PATCHETT: I love this book on two levels. It was my favorite book of the year, and I do nothing but read books. Because, one, just by itself, it's a riveting story. It was riveting when we were watching it on the news. It's riveting in the book. You want to make sure these men are safe. Even though we already know they're safe, there's an enormous amount of suspense and tension - how they're going to get through this.
But the second half - and it's why this is an extraordinary book - is because of Hector Tobar's writing, which is so beautiful and so thoughtful that he's taking on all of the big issues of life. You know, what is life worth? What is the value of one human life? What is faith? Who do we become in our darkest hour? And he really brings this story to a level that I don't feel like anyone else could have done.
GREENE: You know, we want to make this book club about the books and encourage people to read them. I have friends who are in book clubs, and oftentimes they say it becomes just a social gathering. People don't actually read the books, and sometimes bad books are recommended. I mean, what makes a book right for a group to sort of read together and explore together?
PATCHETT: I can tell you what the answer is for me, but that certainly isn't the answer for all book clubs. And I've got no problem with people who use a book as an excuse to get together and have fun and socialize. I think that's fine.
GREENE: People are nodding and saying thank you for saying that out there.
GREENE: I can hear them right now.
PATCHETT: (Laughter). But for me, I want to discuss a book that I feel like I would benefit from other people's insights. You don't need to have a book club and get together and discuss "Gone With The Wind." You can really figure that one out all by yourself. But a book like "Deep Down Dark," we're all going to say, oh, you know, I didn't think about that. It wasn't that way for me. I was talking about this book with a couple of people that I know recently, and we were talking about at what point in the book we cried. Now, I'm somebody who cries maybe once every two years. I'm just not a crier.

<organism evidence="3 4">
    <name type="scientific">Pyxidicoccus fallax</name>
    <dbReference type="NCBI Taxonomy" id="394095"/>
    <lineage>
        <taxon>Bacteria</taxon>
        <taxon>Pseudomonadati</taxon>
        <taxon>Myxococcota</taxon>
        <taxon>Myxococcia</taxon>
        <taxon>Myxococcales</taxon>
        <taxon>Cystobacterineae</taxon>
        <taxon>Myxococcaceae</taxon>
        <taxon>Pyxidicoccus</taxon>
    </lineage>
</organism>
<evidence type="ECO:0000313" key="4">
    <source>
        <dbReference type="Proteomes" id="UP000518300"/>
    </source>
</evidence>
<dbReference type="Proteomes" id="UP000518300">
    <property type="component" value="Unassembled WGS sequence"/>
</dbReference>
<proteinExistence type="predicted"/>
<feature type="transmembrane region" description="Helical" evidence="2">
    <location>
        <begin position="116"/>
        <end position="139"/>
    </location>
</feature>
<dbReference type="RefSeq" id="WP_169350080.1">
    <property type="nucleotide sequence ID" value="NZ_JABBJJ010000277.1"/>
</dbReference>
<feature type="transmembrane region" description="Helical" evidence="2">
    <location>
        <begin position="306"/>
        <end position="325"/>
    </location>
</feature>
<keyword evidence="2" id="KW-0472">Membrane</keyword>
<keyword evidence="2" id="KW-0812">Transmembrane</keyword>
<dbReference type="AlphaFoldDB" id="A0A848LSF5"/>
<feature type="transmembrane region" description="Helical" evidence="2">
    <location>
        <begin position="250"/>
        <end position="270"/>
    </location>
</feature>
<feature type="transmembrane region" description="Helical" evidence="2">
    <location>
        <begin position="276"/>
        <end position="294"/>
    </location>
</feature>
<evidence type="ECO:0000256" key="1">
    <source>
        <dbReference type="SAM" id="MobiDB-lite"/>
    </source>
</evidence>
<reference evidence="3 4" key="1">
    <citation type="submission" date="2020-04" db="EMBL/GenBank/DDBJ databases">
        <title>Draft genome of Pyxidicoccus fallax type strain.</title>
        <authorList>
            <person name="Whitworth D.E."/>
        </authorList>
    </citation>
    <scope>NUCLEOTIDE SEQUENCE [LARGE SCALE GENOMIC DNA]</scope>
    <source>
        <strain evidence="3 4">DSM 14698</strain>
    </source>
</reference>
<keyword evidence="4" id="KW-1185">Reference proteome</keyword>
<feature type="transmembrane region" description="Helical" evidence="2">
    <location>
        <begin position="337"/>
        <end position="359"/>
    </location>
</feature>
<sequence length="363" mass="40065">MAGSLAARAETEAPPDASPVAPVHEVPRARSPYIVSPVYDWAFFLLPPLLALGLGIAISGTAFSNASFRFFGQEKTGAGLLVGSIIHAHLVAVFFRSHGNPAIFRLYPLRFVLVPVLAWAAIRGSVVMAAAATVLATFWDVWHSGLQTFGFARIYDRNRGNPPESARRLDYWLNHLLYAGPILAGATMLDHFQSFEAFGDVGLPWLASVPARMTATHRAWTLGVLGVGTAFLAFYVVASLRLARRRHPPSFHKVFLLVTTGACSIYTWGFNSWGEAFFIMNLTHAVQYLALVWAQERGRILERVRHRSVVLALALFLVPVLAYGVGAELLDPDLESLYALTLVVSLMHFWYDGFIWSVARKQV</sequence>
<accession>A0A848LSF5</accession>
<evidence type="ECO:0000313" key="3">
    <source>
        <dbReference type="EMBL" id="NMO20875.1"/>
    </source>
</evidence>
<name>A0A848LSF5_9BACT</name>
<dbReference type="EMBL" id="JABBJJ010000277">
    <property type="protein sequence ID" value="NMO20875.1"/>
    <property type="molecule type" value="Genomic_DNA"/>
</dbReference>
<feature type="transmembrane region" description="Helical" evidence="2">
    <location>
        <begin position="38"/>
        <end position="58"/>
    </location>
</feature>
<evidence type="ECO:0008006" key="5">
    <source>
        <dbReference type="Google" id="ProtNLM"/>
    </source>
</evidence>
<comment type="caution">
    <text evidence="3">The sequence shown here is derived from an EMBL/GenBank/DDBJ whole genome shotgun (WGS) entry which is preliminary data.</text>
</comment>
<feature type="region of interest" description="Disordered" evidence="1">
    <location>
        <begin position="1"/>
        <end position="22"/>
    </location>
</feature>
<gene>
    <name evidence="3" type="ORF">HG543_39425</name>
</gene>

PATCHETT: But I cried when I read this book. And I've cried maybe in three books in my life. But when I was talking about that with this group of people, we had all cried at a different point. We had all been just unbelievably moved by something different. And that to me is what makes a book a great book club book.
GREENE: All right. Well, you talk about people bringing their own insights and questions. And let's describe to our listeners how they can do just that. Over the next few weeks, you can send us your questions on the MORNING EDITION Facebook page, or you can tweet them to us - hash tag #morningreads. And when our club meets in a month, your question might be read on air.
PATCHETT: And everybody read this book. All you NPR people, read the book. It's the best book of the year.
INSKEEP: How can you say no to that? "Deep Down Dark" recommend by author Ann Patchett, who spoke with our own David Greene. Ann Patchett will join us along with the author Hector Tobar when we reconvene our book club in a month or so. Transcript provided by NPR, Copyright NPR.